I love it when I make Kay laugh. When she laughs, all’s right with the world. Kay has what I call the pratfall sense of humor. She can watch a collection of videos on AFV where people are engaged in all sorts of shenanigans and end up falling on their bums, and her amusement will ascend with each humorous consequence. The sound of her laughter is much like that of the old cartoon character Muttley the Dog with her face turning red, the tears rolling down her cheeks, building and building until at any second one expects a lung to be expelled. And who among us does not secretly enjoy the humiliation of others? Which brings me to a story of my humiliation; one that has brought her much enjoyment in the countless retelling.
I love riding a bicycle. By age twelve, when I got my first official job as a paperboy, and for the next four years, I perfected my bicycle skills by riding my seven-mile route twice daily slinging newspapers, dodging traffic, and outrunning dogs intent on taking a bite out of my leg. That is why when we moved to Kay’s family farm, one of the first things I did was purchase a mountain bike. I could ride a ten-mile loop from my driveway and back through the countryside. I stayed on the surface streets, no off-road riding, with a nice mixture of steep hills and straight stretches. It was not an Ironman training route, but for thirty-five minutes, it doubled my heart rate.
On the back half of the loop there was a long stretch of road where I could really get up some speed, and I would try to go as long as I could without touching the handlebars; either leaning forward to reduce the wind resistance, or leaning back, arms outstretched, creating the sensation of flying. I rode this route nearly every day, rain or shine, the exception being in conditions of ice and snow, and in Tennessee, that was a rare exception.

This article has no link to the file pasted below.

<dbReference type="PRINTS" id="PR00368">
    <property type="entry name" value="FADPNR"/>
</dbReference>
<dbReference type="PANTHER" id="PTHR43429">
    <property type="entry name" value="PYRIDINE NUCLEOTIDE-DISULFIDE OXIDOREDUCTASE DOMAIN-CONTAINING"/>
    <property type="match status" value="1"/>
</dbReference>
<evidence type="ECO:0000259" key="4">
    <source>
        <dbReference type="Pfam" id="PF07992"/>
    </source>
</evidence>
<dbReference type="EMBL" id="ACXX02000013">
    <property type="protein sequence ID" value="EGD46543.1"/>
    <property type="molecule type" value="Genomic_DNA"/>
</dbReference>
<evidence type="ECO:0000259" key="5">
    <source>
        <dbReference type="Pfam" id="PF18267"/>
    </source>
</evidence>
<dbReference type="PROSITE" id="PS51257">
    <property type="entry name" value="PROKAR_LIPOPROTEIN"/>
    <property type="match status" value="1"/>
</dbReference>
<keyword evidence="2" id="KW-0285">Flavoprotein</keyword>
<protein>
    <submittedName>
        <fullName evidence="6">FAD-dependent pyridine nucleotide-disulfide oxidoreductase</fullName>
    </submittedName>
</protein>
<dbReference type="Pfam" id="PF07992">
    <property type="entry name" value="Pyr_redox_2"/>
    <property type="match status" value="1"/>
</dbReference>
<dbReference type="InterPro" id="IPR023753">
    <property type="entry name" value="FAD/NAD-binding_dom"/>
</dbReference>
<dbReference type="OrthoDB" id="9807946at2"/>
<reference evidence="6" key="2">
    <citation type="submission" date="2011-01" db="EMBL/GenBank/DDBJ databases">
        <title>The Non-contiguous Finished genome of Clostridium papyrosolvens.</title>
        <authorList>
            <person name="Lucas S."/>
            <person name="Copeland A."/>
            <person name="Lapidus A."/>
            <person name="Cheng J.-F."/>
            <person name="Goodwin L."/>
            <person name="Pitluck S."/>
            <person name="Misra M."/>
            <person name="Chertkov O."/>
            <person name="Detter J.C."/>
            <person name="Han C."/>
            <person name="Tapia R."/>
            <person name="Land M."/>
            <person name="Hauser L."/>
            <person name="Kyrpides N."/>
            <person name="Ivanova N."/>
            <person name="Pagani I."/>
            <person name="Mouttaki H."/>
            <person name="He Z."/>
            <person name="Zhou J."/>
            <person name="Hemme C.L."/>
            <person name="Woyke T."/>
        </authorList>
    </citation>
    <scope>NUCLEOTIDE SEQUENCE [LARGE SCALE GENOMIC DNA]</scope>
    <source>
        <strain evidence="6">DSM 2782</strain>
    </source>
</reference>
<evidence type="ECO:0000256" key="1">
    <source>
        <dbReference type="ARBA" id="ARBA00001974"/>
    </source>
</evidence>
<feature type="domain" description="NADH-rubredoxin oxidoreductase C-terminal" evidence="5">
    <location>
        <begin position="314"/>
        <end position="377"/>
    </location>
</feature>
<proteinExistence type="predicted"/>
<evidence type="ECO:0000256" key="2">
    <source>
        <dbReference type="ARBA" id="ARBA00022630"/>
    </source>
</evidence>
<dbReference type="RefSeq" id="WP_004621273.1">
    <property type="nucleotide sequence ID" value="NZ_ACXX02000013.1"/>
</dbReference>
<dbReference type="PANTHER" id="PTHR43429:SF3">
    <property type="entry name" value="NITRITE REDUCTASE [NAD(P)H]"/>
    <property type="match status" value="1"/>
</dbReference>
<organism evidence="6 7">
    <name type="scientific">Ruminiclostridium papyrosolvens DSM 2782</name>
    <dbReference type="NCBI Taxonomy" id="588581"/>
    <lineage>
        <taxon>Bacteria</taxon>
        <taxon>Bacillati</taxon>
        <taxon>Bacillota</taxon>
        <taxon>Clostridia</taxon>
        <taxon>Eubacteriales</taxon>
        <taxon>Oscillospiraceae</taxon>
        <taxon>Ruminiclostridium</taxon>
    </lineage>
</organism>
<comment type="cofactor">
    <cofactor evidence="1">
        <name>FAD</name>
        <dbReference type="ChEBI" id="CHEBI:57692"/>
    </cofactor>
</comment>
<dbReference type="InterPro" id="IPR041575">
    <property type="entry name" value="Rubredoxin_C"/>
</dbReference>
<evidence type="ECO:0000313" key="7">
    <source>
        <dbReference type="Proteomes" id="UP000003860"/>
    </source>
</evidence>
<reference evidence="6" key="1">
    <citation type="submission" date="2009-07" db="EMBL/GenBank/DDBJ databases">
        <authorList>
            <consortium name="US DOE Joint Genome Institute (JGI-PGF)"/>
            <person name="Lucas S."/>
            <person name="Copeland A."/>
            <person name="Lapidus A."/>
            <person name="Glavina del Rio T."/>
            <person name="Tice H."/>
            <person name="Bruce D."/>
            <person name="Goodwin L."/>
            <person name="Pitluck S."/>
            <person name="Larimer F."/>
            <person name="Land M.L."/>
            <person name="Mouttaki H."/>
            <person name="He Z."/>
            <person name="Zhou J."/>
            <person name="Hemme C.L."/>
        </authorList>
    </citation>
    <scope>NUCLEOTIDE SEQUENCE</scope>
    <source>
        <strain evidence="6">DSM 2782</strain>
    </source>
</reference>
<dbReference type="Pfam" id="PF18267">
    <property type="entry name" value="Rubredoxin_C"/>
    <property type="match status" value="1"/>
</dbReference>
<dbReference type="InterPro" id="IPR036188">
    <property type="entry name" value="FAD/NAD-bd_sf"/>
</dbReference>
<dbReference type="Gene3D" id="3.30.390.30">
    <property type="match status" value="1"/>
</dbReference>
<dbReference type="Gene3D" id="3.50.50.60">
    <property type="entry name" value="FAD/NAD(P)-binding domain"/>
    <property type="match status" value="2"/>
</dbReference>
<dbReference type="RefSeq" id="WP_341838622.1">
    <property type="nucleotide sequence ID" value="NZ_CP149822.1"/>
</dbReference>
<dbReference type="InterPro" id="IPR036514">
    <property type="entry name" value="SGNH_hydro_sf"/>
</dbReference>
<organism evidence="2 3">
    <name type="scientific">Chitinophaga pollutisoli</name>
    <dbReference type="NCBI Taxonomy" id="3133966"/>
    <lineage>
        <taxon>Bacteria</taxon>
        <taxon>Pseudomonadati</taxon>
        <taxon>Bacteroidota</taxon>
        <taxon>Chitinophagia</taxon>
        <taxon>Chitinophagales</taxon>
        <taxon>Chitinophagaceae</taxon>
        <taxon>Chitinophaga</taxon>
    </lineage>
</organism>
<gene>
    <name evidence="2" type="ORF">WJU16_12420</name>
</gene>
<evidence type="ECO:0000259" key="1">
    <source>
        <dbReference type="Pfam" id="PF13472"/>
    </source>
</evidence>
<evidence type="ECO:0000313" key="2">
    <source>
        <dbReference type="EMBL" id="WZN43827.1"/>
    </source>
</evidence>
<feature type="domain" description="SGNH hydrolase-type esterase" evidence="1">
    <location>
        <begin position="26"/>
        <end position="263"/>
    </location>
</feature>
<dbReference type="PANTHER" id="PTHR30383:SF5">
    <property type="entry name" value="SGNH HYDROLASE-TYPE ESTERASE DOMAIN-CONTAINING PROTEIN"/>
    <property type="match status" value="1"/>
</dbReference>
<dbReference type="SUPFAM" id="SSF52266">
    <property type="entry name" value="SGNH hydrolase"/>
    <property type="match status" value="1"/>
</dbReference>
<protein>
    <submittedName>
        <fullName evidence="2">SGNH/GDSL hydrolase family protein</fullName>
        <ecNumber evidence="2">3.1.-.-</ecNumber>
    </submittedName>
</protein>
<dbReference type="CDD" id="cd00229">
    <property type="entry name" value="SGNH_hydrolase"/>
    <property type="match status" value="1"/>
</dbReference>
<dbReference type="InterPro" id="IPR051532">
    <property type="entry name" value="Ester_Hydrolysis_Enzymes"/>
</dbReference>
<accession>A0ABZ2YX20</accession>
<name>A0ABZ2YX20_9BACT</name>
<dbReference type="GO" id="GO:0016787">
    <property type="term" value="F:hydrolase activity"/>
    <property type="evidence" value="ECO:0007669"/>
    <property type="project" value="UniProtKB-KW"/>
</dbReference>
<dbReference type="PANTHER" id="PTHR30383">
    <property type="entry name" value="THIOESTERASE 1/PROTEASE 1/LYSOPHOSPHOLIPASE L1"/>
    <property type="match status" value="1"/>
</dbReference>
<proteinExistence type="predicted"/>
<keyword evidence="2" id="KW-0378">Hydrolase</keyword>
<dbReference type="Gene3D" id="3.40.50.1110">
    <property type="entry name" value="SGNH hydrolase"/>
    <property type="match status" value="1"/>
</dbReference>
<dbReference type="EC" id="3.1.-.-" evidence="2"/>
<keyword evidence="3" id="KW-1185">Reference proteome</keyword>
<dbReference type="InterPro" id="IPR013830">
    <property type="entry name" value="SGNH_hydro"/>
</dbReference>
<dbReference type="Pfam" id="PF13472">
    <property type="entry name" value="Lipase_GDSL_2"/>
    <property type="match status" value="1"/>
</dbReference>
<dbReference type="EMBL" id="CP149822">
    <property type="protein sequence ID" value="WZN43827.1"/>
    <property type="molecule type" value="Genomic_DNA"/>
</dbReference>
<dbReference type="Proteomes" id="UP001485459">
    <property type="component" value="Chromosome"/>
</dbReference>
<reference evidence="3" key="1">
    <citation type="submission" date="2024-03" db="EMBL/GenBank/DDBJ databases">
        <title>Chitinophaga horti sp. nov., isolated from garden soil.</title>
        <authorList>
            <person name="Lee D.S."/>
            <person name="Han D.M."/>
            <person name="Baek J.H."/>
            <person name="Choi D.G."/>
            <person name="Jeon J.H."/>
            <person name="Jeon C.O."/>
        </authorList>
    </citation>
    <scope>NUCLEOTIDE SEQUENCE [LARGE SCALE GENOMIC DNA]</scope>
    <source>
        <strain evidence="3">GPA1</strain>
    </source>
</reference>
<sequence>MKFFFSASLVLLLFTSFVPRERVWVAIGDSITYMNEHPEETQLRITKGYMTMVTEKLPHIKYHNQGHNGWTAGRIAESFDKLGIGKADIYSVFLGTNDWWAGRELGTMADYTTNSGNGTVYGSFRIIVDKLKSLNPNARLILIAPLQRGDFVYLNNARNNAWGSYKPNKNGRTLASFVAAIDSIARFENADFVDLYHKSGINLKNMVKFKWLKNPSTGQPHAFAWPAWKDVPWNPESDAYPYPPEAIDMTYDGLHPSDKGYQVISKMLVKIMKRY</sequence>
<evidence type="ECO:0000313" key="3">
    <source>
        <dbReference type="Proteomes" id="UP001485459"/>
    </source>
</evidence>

The Fourth of July, 2001 was a day filled with heat and sunshine. We spent that 4th as we had done for years: attending the Whitland Avenue block-party celebration with thousands of other people singing patriotic music, hearing speeches, and listening to my father dramatically recite a portion of the Declaration of Independence while members of the Nashville Symphony played Aaron Copeland’s “Fanfare For The Common Man.” But before that event, as always, I rode my ten-mile route.
When I hit the long, flat stretch of road and had built up sufficient speed, I released my hands from the handlebars. About halfway along that straight section, I heard a snap of metal. I could not immediately identify the source. I thought it might be a break in the link of the chain or a rock slung against the metal frame. Then suddenly my whole world shifted into slow motion while my whole life passed before my eyes. The seat dropped as if the clamp that held it in place had come loose, but then it tilted up before going airborne, and I began to slide backwards. I could not figure out what was going on or why, but my survival instincts were in overdrive as I desperately reached for the handlebars so I could put on the brakes. This was not like my old bike where the brakes were applied with the peddles.
My mountain bike had those stubby tires with no metal coverings over them to keep rocks and rain from flying up into my face or spraying my back. It was raw, exposed tire, akin to the high-powered saw blade that cuts through the log. There was no slowing down the speed. There was no altering the direction of my bum. There was no hero to come to my rescue.
The trajectory of my bottom was headed straight for the rear tire…yes, pun intended. It was a perfect landing with my cheeks folding over the tire like a set of brake pads. Indeed, said cheeks had the effect of brake pads probably because my reflexive buttock reaction as the spinning tire made its way into my posterior was to clamp down. This caused the bike to stop abruptly hurling me forward into the metal rod that once held the seat resulting in anterior damage. Insult to injury. Then I was dumped off onto the road, landing, yes, on my bottom and bouncing on top of the pavement for several feet.